San Francisco, Calif. – Responding to an alarming drop in the rare bird’s numbers, the California Fish and Game Commission today advanced the consideration of the Tricolored Blackbird as candidate for protection under the California Endangered Species Act. The decision comes by the Commission comes after a statewide survey completed last year showing a 44 percent decline in Tricolored Blackbirds since 2011.
“The Fish and Game Commission made the right decision today,” said Brigid McCormack, executive director of Audubon California. “We are pleased that this consideration triggers protections for this struggling species. We are committed to working closely with our partners at government agencies like the Department of Fish and Wildlife and the Natural Resource Conservation Service, as well as agricultural groups like Dairy Cares, to save this iconic species from extinction.”
The petition to list the Tricolored Blackbird was filed by the Center for Biological Diversity. The Center has also petitioned to list the bird under the Federal Endangered Species Act.
The Tricolored Blackbird, which once numbered in the millions, lives almost entirely in California, and has long been of concern to conservationists. The loss of 90 percent of its historic habitat is likely the main cause of its decline. A recent survey conducted by UC Davis with the support of Audubon California and the California Dept. of Fish & Wildlife counted 145,000 Tricolored Blackbirds remaining in California, down from 260,000 in 2011.
In recent years, Audubon California has supported efforts by the Natural Resources Conservation Service to create agreements with dairy farmers to delay harvests to allow the young birds to fledge. These agreements with farmers have saved many thousands of Tricolored Blackbirds, with 67,000 birds this year alone.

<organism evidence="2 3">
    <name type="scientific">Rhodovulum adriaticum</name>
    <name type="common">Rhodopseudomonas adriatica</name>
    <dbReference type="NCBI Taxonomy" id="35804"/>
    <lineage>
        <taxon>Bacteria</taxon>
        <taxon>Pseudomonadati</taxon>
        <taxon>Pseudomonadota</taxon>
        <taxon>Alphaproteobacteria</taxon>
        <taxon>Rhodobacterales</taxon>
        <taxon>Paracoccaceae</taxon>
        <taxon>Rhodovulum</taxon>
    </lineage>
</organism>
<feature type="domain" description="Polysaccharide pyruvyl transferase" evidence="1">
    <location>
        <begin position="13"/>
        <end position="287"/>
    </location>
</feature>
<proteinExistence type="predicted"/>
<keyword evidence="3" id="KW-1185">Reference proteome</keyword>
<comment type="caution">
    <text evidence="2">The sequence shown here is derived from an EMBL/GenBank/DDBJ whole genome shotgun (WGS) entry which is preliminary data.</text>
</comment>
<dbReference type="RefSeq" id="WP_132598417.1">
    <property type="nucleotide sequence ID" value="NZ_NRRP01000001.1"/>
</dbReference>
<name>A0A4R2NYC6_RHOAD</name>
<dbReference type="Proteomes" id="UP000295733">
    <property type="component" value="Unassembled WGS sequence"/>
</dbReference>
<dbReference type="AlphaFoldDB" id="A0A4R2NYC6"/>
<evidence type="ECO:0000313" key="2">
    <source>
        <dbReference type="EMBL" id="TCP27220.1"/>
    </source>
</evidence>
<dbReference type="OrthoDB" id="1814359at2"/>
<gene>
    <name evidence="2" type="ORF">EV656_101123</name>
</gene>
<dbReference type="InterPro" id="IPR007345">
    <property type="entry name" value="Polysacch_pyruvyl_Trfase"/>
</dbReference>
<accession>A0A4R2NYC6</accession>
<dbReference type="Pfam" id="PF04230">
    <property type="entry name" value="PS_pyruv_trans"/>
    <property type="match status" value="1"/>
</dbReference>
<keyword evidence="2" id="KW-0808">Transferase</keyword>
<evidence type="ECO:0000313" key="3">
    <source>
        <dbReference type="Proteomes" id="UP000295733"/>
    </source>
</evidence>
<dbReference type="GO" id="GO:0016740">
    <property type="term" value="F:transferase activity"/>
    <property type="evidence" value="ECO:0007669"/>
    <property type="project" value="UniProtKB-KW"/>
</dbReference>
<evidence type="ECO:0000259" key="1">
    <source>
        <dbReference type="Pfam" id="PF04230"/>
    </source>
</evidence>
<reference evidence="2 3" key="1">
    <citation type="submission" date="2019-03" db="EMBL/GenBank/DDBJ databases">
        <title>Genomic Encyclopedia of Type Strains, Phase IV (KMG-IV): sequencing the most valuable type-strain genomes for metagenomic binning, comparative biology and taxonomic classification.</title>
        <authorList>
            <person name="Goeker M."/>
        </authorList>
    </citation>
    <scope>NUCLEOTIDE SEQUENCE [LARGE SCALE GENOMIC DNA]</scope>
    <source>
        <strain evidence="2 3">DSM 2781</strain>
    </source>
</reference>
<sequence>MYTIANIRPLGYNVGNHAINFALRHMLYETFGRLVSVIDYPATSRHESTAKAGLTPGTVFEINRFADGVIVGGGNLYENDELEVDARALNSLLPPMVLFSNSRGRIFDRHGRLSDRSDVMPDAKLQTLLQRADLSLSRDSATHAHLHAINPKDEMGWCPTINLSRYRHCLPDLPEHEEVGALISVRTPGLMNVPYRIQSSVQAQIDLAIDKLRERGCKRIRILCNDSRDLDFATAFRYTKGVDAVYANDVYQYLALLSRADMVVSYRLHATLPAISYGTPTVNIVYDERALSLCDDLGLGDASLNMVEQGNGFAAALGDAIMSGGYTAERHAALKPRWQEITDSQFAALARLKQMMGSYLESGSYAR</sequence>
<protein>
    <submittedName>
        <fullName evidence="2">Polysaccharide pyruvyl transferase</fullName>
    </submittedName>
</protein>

Because of the loss of their traditional wetland habitat, Tricolored Blackbirds often create their huge colonies on dairy farm wheat fields. This puts them at risk when the farmer needs to harvest the field before the young birds have fledged.
“While this ruling adds additional protections for the species, the real, on-the-ground solutions will be found in partnerships with landowners, conservation organizations, scientists and industry,” said McCormack.
For photographs and video of Tricolored Blackbirds are available, call (415)644-4606.
About Audubon California
Audubon California is building a better future for California by bringing people together to appreciate, enjoy and protect our spectacular outdoor treasures. Audubon California is a field program of Audubon, which has more than 60,000 members in California and an affiliated 48 local chapters dedicated to protecting birds, wildlife and the habitats that support them.
More information is available at www.ca.audubon.org.